New research by Adnan Siddiqui, MD, PhD, vice chair and professor of neurosurgery, and Elad I. Levy, MD, the L. Nelson Hopkins III, MD, Professor and Chair of the Department of Neurosurgery, shows that in stroke patients with large vessel occlusion, the removal of the clot occurs as efficiently after aspiration-based clot removal alone as it does after aspiration-based clot removal performed with a stent retriever. “Our findings were certainly not surprising for us, but they may surprise some in the larger community where not using a stent retriever has been considered heresy,” says Siddiqui, senior author of the study. “We now have level-one evidence showing that both of these strategies are equally effective.” Levy is a co-author.
  • Snyder a Speaker at Symposium on Rehab for Acute Care Patients [Buffalo News]
    “A Multidisciplinary Approach to the Acute Care Patient,” is a symposium to be held in March at the Erie County Medical Center. The event will begin with an update on treatment for stroke patients by Kenneth V. Snyder, MD, PhD, assistant professor of neurosurgery.
  • Local Startup Working on Blood Test to Detect Brain Aneurysms [WBFO-FM]
    The founder of a local startup that is working on a blood test to detect brain aneurysms is working with UB researchers, led by Hui Meng, PhD, professor of biomedical engineering, research professor of neurosurgery and co-director of the Toshiba Stroke and Vascular Research Center, to set up Neurovascular Diagnostics.
  • New Technology Takes Medical 3D Printing to Another Level
    An article on new 3D printing technology that allows surgeons to print highly realistic, functionally accurate replicas of complex anatomical structures quotes Adnan Siddiqui, MD, PhD, professor and vice chair of neurosurgery. “We designed a series of models with varying levels of tortuosity from the chest to the brain,” he said. “It’s impossible to do in animals or in patients. 3D printing makes it so easy to do that in a smooth, streamlined fashion.”
  • Time in Weight Room Comes with Pros and Cons for Young Athletes [Buffalo News]
    Adnan Siddiqui, MD, PhD, professor of neurosurgery, and Michael R. Ferrick, MD, clinical associate professor of orthopaedics, were among UB faculty interviewed about young athletes and weight training. “As long as it is done with appropriate technique, supervision, appropriate rest days and appropriate weight amounts and reps,” weight training can be “good for general overall health,” Ferrick said.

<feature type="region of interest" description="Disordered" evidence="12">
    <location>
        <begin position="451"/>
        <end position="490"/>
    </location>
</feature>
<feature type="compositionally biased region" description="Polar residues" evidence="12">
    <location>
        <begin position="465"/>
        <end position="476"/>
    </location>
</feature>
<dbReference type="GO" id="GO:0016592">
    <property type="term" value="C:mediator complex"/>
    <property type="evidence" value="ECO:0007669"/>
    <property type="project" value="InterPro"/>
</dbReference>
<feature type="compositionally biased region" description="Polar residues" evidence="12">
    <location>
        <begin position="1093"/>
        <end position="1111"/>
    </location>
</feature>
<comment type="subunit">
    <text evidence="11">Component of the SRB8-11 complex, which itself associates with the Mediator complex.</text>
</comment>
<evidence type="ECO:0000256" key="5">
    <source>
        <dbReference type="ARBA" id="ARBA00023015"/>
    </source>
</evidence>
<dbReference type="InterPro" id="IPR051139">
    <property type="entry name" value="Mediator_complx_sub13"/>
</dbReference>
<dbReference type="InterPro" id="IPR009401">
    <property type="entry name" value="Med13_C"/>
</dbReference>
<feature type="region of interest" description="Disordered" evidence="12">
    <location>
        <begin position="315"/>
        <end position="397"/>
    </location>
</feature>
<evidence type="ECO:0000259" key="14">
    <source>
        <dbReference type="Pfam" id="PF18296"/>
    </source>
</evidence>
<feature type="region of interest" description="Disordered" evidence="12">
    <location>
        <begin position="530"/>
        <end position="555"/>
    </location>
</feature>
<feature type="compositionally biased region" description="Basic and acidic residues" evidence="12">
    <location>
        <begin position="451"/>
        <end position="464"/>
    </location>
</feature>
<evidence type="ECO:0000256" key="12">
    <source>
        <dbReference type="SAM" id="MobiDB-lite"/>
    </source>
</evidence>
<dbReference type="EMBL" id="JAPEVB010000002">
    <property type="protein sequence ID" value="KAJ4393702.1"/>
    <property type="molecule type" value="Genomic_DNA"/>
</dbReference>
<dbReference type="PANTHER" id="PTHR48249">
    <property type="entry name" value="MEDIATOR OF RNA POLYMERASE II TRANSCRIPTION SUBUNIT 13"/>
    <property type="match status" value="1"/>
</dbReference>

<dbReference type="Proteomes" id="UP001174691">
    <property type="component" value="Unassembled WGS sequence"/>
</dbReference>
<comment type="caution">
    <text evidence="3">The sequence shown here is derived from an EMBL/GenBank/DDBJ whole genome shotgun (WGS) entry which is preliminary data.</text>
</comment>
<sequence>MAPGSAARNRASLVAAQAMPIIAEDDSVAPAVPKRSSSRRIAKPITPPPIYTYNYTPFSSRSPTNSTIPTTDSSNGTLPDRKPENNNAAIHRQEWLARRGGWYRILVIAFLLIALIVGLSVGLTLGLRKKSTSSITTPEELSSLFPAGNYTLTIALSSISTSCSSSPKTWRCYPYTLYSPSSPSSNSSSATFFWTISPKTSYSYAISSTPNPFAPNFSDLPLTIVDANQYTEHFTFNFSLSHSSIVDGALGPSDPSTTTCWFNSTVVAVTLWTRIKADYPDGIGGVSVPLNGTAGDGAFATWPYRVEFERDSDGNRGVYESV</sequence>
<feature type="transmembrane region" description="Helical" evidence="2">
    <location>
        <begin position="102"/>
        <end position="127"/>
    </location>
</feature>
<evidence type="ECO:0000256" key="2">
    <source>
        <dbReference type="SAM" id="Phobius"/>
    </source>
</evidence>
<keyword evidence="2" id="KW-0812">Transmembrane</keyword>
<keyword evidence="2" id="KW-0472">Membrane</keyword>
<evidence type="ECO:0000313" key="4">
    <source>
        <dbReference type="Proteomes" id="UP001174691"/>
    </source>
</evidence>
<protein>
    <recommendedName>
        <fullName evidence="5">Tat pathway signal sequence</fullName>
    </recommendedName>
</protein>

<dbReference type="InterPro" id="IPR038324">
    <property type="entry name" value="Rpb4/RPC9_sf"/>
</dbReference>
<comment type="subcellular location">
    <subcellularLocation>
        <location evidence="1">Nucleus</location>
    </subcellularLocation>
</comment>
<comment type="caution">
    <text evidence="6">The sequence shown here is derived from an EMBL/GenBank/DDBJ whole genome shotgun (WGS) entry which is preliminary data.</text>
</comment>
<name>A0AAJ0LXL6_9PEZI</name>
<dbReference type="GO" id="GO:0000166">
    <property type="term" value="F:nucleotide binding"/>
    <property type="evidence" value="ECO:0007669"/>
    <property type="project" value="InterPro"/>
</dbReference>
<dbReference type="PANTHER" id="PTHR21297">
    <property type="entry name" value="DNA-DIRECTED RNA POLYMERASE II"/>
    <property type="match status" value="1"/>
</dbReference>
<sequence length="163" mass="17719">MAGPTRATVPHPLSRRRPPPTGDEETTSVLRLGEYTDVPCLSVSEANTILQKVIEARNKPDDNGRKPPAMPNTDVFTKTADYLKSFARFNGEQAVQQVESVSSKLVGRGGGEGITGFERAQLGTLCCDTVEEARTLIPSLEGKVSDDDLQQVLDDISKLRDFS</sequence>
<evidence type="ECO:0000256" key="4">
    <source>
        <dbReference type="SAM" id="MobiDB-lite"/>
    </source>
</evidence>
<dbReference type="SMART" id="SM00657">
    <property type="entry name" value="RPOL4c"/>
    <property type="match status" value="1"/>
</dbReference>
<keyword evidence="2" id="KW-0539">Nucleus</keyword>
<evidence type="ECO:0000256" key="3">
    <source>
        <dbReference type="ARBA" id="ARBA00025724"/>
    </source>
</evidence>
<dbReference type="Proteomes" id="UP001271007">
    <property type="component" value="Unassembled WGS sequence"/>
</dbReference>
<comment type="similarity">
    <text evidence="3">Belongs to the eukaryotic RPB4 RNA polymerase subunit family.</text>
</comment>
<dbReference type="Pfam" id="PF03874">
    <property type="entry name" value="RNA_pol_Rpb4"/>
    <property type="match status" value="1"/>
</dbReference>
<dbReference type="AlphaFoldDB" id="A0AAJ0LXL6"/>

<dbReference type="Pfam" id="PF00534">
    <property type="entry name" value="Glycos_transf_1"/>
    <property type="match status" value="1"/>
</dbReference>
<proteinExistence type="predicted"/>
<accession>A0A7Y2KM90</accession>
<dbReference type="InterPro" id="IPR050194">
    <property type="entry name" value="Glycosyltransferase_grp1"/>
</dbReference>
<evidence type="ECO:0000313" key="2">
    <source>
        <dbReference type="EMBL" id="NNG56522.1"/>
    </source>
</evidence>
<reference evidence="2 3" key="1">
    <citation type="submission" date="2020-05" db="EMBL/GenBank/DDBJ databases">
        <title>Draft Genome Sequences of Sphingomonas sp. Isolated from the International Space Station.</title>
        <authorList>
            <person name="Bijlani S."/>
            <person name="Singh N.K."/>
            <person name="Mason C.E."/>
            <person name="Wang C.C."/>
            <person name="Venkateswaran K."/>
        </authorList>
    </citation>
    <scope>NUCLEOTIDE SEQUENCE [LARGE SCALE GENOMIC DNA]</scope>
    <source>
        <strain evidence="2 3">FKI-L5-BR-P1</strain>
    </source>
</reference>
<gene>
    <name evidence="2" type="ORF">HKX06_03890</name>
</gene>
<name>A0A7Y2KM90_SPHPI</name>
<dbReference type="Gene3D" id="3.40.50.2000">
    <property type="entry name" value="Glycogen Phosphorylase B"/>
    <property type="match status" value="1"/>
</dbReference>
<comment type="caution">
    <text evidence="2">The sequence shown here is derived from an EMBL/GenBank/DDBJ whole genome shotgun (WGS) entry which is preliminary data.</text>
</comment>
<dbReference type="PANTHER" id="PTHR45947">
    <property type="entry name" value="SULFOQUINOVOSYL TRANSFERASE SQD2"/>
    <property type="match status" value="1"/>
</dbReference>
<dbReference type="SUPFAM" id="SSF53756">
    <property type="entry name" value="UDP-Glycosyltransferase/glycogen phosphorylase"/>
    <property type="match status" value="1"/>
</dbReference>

• Where Buffalo Fits into the Future of Medicine [Business First]
    An article about where Buffalo fits into the future of medicine reports L. Nelson Hopkins, MD, SUNY Distinguished Professor and former chair of of neurosurgery, and Adnan Siddiqui, MD, PhD, professor of neurosurgery, have co-authored “The Future of Medicine,” a new book that functions as a global overview of how the forces of change will affect the health care industry moving forward. “The health of our population shows the wear and tear of long winters, lives spent working on our feet and a steady diet of hearty, but not heart-healthy comfort food,” they wrote. “We’re aging, and presenting the typical signs that go hand in hand with aging — higher rates of stroke, cancer, Alzheimer’s and heart disease.”
  • Buffalo Doctors Make Case in Debate: Caps vs. Bouffants [Buffalo News]
    An article about the national debate among surgeons over whether they should wear a skullcap or bouffant reports a study by the Jacobs School of Medicine and Biomedical Sciences compared infection rates in nearly 16,000 procedures and found no significant difference. The article quotes Kevin J. Gibbons, MD, associate professor of neurosurgery and senior associate dean for clinical affairs, who said, “The rationale, not the evidence, suggested that banning the cap would reduce infections; the evidence is that it did not.”
  • Surgeons Weigh In On Fiery Skullcap vs. Bouffant Debate []
    Health News Digest reports that surgeons from the Jacobs School of Medicine and Biomedical Sciences and Kaleida Health have entered the national discussion about what kind of headgear surgeons should wear. A study conducted by these researchers demonstrated no change in infection rates in almost 16,000 surgical cases before and after a ban on surgical caps, which do not cover all of a surgeon’s hair and ears. Kevin J. Gibbons, MD, associate professor and vice chair of neurosurgery and senior associate dean for clinical affairs, was lead author for the study.